Therefore, I’m not even trying for a relationship until spring. I want to achieve fitness and get out of debt before anything else. If I do those two things I will have confidence, stability, and no burdens or debt. All of those are attributes one wants in a partner. Basically I need to get where I want to be before I think of a relationship.

If I don’t meet someone, I don’t care that much. To me in the modern world one should not seek to meet the expectations of others, and one can stay single into old age. There are enough humans in the world, and not everyone has to breed or do the family thing.

Open Letter to Facebook on the Offensive ‘Skater Trainer’ Advertisements

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Dear Facebook,

Stop bullying me! I am foaming at the mouth in anger and self doubt as I write this. I find the fact that the ‘skater trainer’ advertisement is continually in my facebook feed offensive. Are you saying I can’t skate? Are you implying that my pop is weak and I haven’t skated since 1990?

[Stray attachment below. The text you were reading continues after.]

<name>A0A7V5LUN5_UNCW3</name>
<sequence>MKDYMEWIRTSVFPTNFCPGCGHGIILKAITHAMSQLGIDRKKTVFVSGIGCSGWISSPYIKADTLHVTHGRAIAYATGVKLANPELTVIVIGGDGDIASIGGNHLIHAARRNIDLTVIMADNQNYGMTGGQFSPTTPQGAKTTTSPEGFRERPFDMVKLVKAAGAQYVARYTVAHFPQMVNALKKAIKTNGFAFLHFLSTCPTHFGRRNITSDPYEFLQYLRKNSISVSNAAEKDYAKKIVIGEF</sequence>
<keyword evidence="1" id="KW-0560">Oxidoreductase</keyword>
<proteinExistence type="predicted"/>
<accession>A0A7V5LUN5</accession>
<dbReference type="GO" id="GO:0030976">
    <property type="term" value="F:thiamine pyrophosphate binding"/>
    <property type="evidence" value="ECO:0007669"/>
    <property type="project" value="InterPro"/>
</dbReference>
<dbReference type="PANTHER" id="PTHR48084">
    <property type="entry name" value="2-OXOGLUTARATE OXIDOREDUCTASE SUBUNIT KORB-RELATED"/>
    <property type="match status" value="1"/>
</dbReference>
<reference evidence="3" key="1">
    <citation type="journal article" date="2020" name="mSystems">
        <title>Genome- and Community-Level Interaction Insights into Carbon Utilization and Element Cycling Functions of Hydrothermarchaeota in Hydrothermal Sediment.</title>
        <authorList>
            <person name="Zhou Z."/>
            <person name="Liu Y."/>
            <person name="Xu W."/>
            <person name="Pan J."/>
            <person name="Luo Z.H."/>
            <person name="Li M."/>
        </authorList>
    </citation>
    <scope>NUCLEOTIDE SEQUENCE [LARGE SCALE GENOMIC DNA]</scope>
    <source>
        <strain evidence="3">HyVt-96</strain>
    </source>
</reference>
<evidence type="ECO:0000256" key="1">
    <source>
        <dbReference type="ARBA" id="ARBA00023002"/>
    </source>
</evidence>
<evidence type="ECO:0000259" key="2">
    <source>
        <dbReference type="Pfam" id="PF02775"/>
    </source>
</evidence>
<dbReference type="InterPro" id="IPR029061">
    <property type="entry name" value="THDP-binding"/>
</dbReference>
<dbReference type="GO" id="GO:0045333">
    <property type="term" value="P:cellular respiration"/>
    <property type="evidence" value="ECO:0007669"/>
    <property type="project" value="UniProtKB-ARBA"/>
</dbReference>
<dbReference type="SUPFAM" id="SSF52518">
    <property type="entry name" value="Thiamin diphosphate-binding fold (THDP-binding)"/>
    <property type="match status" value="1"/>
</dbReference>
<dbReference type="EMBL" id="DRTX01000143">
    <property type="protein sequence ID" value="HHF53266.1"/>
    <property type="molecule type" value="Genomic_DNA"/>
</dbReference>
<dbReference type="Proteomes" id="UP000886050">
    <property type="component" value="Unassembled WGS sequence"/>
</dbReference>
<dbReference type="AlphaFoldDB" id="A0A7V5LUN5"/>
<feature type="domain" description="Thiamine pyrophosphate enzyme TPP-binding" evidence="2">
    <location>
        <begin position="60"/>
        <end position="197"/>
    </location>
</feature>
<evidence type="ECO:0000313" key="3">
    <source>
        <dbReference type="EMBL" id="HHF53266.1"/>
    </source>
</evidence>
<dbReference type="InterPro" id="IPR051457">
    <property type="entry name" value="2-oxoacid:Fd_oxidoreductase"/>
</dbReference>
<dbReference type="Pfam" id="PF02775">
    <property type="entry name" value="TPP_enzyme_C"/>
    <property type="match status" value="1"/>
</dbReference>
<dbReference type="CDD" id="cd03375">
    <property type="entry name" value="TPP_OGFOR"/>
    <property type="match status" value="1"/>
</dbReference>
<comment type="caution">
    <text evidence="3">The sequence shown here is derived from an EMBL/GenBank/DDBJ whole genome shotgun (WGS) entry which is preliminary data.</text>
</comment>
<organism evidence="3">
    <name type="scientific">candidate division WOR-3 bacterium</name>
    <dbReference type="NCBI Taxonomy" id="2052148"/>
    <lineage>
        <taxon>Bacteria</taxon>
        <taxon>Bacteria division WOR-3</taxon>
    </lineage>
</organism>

Yes, facebook, I skateboard, you are correct with your fancy user analytics. I am not sponsored, and my skateboarding may not be impressive. But I am not a beginner skater. Let me put this way facebook. Do you put advertisements for the latest tricycle technology to bicycle enthusiasts? Do you put advertisements on how to walk a mile to marathon runners? If not, you are assuming all adults interested in skateboarding are beginners. Shame on you!

‘Skater Trainer’s’ normally sell for $30 but now are at the special price of $19.99. For this you get four pieces of rubber with holes that fit over the skate wheels. The idea is with these rubber globs on the wheels one can try tricks stationary without rolling. As I kid I did something similar by simply trying tricks standing stationary on grass. ‘Skater Trainer’ is a gimmick and true beginners can simply do the same thing on a patch of grass. Also rolling is a significant part of learning to skate. In five to ten years from now none of the Street League champions or pros will thank ‘Skater Trainers’ for getting their game on. I’m willing to bet on it.

So facebook you not only harassed me about my skating ability you also are putting a lame product in my feed. If you’re going to market adult skateboarders give me something cool. Suggest I read NY Skateboarding, Thrasher, Transworld, Jenkem or Crailtap. Or run advertisements stating twenty-something female models prefer older skateboarding men for companions. Lying is not the issue. Basically put stuff in my feed that makes me happy and not bummed out.